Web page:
formerly "The View From Up Here"

Formerly titled "The View From Up Here" this column began in the Liberty Gazette June 26, 2007.

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Wednesday, September 8, 2010

September 7, 2010 Gene Kranz

The Liberty Gazette
September 7, 2010

Mike: Old acquaintances greeted one another, catching up on the latest flying and airplane building adventures as airplanes filled the ramp and cars packed the parking lot at West Houston Airport where a large audience gathered to hear first-hand from one of the heroes of an incredible event that captured the world’s attention for several days in April, 1970.

Gene Kranz was the NASA Flight Director of Apollo 13, and our Guest of Honor and speaker at EAA Chapter 12’s 55th birthday celebration. The hamburger lunch, cooked and served by fellow chapter members, was generously provided by folks from the Austin Planetarium, who had on display a large portable planetarium – probably a good topic for another week in this space. Dessert, a couple of sheet cakes, was polished off in no time.

Gene opened with a pitch to see if anyone wanted a couple cans of Poly Brush and some aircraft wheel pants he’d been trying to find a home for and he felt that someone in the crowd just might need them. The Poly Brush, used in the coating process of fabric covered wings, wound up in the hands of Lance Borden and will be used as he recovers his 1929 Inland Sport biplane, a plane flown in races years ago by several pilots, including Marty Bowman when she won third place in the 1931women’s National Air Derby, the same cross-country race Linda races, now called Air Race Classic. Lance and Linda have an idea cooking that involves a future air race and that Inland Sport.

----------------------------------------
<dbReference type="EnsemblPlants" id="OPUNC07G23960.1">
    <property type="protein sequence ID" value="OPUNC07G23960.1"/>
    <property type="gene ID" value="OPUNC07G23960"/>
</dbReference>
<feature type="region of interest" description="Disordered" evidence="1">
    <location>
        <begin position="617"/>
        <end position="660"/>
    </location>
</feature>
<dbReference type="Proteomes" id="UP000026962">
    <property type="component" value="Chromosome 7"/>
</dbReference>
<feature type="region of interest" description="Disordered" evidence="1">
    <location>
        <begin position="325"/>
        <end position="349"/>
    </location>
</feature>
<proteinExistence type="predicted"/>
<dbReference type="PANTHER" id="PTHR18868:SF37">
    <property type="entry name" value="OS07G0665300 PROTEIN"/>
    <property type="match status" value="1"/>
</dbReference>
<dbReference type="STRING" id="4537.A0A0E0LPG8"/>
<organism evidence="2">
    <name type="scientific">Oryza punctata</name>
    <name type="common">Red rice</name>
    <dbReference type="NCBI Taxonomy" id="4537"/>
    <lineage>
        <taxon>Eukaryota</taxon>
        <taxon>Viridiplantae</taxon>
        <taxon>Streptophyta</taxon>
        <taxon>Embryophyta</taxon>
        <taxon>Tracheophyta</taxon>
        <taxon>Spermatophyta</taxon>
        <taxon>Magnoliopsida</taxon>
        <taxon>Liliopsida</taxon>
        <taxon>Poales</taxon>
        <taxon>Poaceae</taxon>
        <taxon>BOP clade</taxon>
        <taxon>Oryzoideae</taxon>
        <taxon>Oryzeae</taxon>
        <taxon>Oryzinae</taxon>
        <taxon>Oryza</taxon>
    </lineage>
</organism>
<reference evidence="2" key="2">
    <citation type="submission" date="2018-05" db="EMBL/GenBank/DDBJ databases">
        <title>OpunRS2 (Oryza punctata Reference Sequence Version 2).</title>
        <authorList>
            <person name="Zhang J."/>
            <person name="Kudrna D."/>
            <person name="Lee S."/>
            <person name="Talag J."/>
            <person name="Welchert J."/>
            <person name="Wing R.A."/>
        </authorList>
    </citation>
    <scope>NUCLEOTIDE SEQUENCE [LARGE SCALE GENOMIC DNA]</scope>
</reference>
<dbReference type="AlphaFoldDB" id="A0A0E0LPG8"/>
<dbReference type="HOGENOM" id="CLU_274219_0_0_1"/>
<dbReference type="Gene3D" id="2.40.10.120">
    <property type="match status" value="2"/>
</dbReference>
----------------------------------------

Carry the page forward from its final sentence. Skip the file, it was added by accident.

Gene’s book, “Failure is Not an Option,” was the subject of his talk: of getting the crew of the crippled Apollo 13 spacecraft home alive. He had great praises for all those young 20- and 30-somethings he worked with at NASA to make all this happen, singling out several in the process to give the crowd a little background. At 38, Gene was the oldest person in the Flight Control room.

Linda: Gene is such a personable guy and his presentation, complete with historic slides, photos in a Power Point that were taken during the time of crisis, was smooth but not canned. I’m not sure how he did it, but he kept us all on the edges of our respective seats with suspense and emotion, even though we already know the story. Somehow, it’s just different hearing it firsthand. Gene spoke of leadership and teamwork, and never said, “I,” but focused on the team and other team members. He took us step by agonizing step through the intense days of the Apollo 13 mission, the problems, the solutions, the hopes and fears, and the total commitment of the entire team: that failure was not an option. I only noticed his cadence slowed once by extraneous distraction; being the father and grandfather of an all female crew, when the two-year old daughter of our friends, Bob Watkins and his wife, Aileen, a 747 pilot, strutted proudly back to her seat after a potty break, pigtails bobbing with every step, Gene was taken by the cuteness and stopped his speech for a grandfatherly chuckle and smile. In a break from history there was the Gene Kranz of today, with all that is behind him, a reminder that his story has purpose for future generations. A photo snapped afterward of Katalin on “Grandpa Gene’s” lap caught the essence of their instant bond.

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